practices. Employee morale is higher if subsidiary
managers and subordinates are involved in decisions.
ii. If delegated to subsidiaries, decisions about production,
promotion, distribution, and pricing can generate greater
commitment from managers and workers.
iii. Decentralization improves personal accountability for
business decisions. When local managers are rewarded
(or punished) for their decisions, they invest more effort
in making and executing them.
B. Coordination and Flexibility
Key questions: What is the most efficient way to link divisions? Who should
coordinate the divisions? How should the company process and deliver
information? How should it use corrective measures?
1. Structure and Coordination
a. Companies need structure to define responsibility and chains of
command—lines of authority that run from top management to
each employee and specify internal reporting relationships.
b. Companies need structures to bind areas requiring cooperation,
such as linking R&D and manufacturing to avoid product
designs that complicate manufacturing.
2. Structure and Flexibility
a. Organizational structure is not permanent, but is modified to
suit changes within a company and in its external environment.
b. Changes in strategy and in the business environment force
modifications in organizational structure; some countries are
characterized by rapidly shifting business environments.
C. Types of Organizational Structure (PPT #23-26)
Four organizational structures are common for most international companies
—division structure, area structure, product structure, and matrix structure.
1. International Division Structure
a. An international division with its own manager keeps domestic
and international activities separate. A general manager for
each nation in which a company operates then controls product
manufacturing and marketing within that market.
b. Concentrates international expertise in one division where the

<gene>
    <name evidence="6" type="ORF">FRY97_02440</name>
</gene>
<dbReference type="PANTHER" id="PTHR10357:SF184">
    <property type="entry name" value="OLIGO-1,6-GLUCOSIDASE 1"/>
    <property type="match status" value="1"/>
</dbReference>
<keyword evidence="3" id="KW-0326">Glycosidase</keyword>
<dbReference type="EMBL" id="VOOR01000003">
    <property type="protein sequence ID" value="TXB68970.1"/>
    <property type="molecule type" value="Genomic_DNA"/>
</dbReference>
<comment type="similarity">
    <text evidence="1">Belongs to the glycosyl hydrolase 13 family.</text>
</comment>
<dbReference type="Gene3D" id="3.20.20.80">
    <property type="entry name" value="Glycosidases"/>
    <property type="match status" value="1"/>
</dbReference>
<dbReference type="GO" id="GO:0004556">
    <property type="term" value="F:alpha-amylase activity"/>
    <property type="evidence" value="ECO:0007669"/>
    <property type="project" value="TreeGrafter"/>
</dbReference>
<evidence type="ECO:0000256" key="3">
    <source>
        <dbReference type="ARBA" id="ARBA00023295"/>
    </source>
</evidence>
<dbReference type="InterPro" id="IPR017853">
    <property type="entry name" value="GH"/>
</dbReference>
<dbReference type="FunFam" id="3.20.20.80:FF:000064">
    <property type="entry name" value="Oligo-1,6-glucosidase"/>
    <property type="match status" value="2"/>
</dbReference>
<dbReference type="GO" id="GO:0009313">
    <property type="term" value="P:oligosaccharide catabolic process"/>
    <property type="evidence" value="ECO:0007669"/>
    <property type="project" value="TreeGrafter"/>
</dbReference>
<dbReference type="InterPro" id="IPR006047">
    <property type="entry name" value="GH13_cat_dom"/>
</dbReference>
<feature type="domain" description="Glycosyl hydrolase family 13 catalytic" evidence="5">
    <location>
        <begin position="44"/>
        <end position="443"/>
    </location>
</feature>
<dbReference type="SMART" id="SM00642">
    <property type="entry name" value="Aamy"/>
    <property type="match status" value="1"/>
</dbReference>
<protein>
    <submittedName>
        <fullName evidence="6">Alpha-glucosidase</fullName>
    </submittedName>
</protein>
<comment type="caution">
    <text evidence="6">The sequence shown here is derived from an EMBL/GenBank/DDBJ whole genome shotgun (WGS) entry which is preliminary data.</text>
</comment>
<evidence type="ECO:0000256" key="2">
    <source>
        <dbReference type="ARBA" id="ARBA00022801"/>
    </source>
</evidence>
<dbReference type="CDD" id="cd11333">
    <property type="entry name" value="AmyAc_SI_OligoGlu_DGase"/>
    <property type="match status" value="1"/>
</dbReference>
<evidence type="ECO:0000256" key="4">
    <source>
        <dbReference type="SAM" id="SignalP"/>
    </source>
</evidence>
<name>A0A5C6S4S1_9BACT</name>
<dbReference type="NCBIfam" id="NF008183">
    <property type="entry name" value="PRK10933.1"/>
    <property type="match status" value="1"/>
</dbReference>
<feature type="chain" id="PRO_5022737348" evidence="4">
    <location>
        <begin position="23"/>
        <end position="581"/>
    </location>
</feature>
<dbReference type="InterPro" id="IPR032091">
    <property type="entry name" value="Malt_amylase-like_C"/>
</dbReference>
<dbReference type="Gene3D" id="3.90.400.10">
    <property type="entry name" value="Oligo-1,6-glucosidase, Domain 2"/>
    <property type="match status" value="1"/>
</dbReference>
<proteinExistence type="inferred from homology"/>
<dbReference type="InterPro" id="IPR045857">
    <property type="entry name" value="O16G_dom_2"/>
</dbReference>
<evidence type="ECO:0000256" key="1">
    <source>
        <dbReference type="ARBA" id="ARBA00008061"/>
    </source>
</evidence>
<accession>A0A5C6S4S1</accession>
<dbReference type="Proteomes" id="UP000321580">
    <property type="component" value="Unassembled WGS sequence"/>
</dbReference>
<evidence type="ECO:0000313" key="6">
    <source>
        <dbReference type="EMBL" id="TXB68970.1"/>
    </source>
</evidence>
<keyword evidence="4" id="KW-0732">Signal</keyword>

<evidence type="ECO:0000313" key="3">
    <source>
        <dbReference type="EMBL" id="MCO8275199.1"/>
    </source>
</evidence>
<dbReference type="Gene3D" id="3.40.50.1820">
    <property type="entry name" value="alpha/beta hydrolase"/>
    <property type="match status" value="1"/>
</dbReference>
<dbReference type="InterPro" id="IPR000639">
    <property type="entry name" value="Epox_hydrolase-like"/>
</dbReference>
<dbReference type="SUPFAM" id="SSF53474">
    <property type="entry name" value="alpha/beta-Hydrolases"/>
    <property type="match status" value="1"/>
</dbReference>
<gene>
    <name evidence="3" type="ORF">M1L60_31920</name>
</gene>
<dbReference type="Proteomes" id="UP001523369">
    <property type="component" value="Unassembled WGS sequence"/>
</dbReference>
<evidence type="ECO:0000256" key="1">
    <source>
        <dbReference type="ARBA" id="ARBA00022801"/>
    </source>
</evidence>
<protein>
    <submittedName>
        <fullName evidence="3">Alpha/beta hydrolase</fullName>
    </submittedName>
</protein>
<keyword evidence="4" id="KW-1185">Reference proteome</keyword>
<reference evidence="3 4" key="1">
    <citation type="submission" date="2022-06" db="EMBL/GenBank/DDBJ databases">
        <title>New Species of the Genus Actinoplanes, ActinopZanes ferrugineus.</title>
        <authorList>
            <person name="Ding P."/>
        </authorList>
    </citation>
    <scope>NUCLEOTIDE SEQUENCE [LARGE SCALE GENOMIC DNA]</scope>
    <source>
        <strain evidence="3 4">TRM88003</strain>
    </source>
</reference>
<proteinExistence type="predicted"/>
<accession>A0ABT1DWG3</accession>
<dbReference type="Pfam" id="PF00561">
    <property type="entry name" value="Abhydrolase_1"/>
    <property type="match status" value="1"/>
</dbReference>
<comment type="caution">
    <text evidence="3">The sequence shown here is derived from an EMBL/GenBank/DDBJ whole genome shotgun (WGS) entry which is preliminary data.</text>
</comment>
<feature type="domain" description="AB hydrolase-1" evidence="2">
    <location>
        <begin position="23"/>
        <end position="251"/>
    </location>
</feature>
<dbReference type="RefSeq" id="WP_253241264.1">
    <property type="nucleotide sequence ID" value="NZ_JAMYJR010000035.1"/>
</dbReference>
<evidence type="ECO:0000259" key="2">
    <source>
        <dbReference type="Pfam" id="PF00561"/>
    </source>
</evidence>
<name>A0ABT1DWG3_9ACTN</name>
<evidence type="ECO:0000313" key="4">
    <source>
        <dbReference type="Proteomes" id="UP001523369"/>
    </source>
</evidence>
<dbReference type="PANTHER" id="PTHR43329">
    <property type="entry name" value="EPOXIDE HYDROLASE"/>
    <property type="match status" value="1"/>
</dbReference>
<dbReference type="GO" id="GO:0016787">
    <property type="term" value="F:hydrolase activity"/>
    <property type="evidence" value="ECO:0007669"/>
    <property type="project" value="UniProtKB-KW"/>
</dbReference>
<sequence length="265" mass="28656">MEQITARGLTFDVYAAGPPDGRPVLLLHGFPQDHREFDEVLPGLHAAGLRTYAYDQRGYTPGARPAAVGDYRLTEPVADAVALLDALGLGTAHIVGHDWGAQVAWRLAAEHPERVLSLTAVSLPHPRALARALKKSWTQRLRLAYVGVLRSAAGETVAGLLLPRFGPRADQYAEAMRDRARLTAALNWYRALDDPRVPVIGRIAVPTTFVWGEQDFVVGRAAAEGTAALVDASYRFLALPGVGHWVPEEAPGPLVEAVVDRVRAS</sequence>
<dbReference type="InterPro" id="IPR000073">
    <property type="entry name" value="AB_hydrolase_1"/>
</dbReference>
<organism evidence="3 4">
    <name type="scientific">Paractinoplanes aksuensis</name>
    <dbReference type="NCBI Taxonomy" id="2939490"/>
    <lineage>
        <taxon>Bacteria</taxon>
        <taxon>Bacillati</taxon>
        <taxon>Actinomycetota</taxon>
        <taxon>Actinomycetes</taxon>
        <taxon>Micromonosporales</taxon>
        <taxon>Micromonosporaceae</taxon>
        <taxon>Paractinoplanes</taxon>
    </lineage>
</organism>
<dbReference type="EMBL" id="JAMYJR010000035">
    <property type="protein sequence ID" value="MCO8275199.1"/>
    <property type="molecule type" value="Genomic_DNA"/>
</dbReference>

manager becomes a specialist in foreign exchange, exporting,
etc. Firm reduces costs, increases efficiency, and prevents
international activities from disrupting home operations.
c. Potential problems with this structure are: (1) poor
coordination between the international division and the rest of
the company can hurt performance; and (2) destructive
rivalries may arise between different country managers within
2. International Area Structure
a. Organizes a company’s global operations into countries or
regions. The more countries in which a company operates, the
greater the likelihood it will organize into regions, not countries.
b. Each geographic division operates as a self-contained unit, with
decision making decentralized to country or regional managers.
c. Useful structure when there are vast cultural, political, or
economic differences among nations or regions.
d. By controlling activities in their environments, general
managers become experts on the unique needs of their buyers.
But because units act independently, resources may overlap,
and cross-fertilization of knowledge across units can be limited.
3. Global Product Structure
a. Divides worldwide operations according to a company’s product
areas. Suitable when a firm has a diverse set of products.
b. Because the primary focus is on the product, domestic and
international managers for each product division must
coordinate their activities so they do not conflict.
4. Global Matrix Structure